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How (colonial) pictures are shaping our thinking in language and literature

“One picture says more than a thousand words – and a thousand words are giving a picture’


“Thousand words form a picture”

Books have enormous meaning for human beings. They take us with them on a fantastic journey. They encourage our dreams, wishes and imaginative power and are henceforth a part of our world view, or of our self-perception. Language plays a big role in that. 

Colonial views or pictures in children’s literature

Pictures have greater meaning for children than they have for adults. What they perceive there is a part of their world view. The number of children’s books on the African continent is enormously high. Because of this it seems to be eminent to deal with the topic of “colonial thought structures” within the children’s literature. In the first half of the 20th century, books had offensive antisemitic and racist passages, and later were the focus of criticism to be undifferentiated and superficial. “Well meant is not always exactly well executed”. It is very rare that the authors have an unbiased and anti-racist view of the big continent.

examples – cover

  • Sag mir wie ist Afrika
  • Afrika wie ist es da?
  • Jim Knopf
  • Pocahontas

The colonial heritage of the white supremacy is often blatantly condensed in children’s literature. Mostly the characters are described as inadequate in every way and aren’t equals on the African continent, whom you have to help. We need a sensitization of the readership to react against reproductions and to make oneself aware of common clichés and prejudices concerning the examination of the target group.

examples – cover

  • Bibi Blocksberg
  • In Afrika war ich nie allein
  • Wie schön weiß ich bin
  • Meine Oma lebt in Afrika

There had been a big debate in German feature articles in 2015 if it is allowable to remove the “n” word from children’s literature even if the authors are already dead. It was replaced, for example, in some new editions of Pippi Longstocking, The Little Ghost, and The Little Prince. Unfortunately, the textual context does not change. A king of n*****s who is now the King of the South Sea is still content-related a white ruler of non-whites. Characters descending from the African continent are very often portrayed as mute people who are unable to act as figures. Black people and black societies are often portrayed as a big mass and “these people from there”. Normally the differences are underlined and not the similarities. It is almost exclusively the case that non-white heroes and heroines in childen’s books are completely missing and they hardly have positive or active characterizations. These characters are not on eye level with their school friends.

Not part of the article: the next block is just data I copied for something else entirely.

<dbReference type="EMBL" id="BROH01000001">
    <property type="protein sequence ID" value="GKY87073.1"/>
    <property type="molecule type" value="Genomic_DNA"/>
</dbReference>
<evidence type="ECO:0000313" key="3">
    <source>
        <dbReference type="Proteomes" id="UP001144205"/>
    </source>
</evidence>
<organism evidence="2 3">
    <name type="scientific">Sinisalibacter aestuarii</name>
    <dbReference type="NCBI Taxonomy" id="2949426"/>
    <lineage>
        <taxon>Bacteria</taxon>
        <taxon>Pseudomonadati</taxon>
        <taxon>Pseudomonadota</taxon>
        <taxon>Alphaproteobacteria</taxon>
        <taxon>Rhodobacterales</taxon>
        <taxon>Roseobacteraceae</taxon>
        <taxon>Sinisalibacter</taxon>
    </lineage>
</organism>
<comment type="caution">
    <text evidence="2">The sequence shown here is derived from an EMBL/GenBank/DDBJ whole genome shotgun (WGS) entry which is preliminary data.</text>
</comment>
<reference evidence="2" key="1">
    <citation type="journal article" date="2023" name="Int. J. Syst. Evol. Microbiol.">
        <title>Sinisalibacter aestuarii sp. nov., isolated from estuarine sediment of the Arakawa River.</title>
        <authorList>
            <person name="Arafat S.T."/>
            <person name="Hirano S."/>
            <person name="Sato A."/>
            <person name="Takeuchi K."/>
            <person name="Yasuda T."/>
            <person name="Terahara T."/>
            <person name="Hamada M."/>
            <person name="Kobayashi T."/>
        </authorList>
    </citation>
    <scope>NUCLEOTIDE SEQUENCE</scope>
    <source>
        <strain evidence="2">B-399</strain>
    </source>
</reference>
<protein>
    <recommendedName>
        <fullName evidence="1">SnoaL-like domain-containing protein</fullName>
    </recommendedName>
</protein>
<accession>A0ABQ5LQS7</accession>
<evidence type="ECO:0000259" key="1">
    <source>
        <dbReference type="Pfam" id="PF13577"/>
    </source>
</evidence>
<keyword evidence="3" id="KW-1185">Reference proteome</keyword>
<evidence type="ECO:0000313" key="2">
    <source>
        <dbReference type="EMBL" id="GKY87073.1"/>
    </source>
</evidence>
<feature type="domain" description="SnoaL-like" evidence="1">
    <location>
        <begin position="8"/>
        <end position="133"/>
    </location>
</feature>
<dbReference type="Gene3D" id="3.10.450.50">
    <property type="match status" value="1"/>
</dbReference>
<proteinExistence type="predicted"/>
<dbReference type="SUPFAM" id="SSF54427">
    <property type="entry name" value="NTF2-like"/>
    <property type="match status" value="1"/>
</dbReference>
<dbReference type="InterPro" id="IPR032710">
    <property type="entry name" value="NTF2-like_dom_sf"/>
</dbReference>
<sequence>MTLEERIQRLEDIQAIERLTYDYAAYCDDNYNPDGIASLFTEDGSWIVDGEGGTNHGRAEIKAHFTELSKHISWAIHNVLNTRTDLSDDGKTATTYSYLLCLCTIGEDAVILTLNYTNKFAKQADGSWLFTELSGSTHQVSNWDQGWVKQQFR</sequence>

Here is a bit better example.

Book: Leo und Lucy – Privatdetektive

Astrid Lindgren and her Pippi Longstocking experienced maybe the greatest argument in the German-speaking countries. The book is translated in over 57 languages and in 1987 had an editon from over 40 million copies. But maybe it is the book with the biggest and most difficult heritage of colonial thoughts. It is to be suggested to think and speak about the stereotypical representations.

  • without Copyrights the cover of Pippi im Taka-Tuka-Land would be seen here

Colonial parlance

Show me how you speak, and i tell you who you are. Our language is providing information about our perspectives, origins and history. A lot of words and wordings could be reduced to our colonial history. Words were explicitly devised to demonstrate and stabilize the balance of power on the one hand and to portray the otherness on the other hand. A lot of these are still found in the German language and the legitimized nearly exclusively as uncritical. What is the harm with the word “Mohr” (“blackamoor”)? Words like “nigger”, “indian”, “Asylant” (“asylum seeker”) and “Eskimo” are no swearwords? Which images are produced in your head when you see or hear the words “tribe” and “indigenous”? And do you know the true meaning of the word “bastard”?

The last word is normally used to describe an illegitimate child. The meaning originates in zoology and describes a crossing between two different races. The mule for example is a descendant of a female donkey and a male horse. This term was used for children from relations between black and white people in the colonial period. And applies as nonconformistic for society, illegitimate and as racial defilement.

Graffiti: ACAB

The biggest problem with the choice of the words is the the terms weren’t picked by the people who should have been named. 

A lot of phrases and connotations like “black sheep”, “Schwarzer Peter” (direct translation to Black Peter, is the old Victorian card game “Old Maid”), “black hole”, “schwarzfahren” (direct translation to kind of “drive as a black”, which is translated to “fare dodging”), “den N***r machen” (“to make the n****r”) are all racist, even if you don’t mean it, because black is meant as a negative thing. 

The use of generalizations is another problem. Often used examples are “the Chinese”, “African Cooking” or “Indian language”. There is no such thing as the “European Cooking” or “the German culture”. We are all different and in our global and digitalized world, we have probably more in common with a person on the other side of the globe than with our neighbors. 

Sources and for reading

All Stations
The Map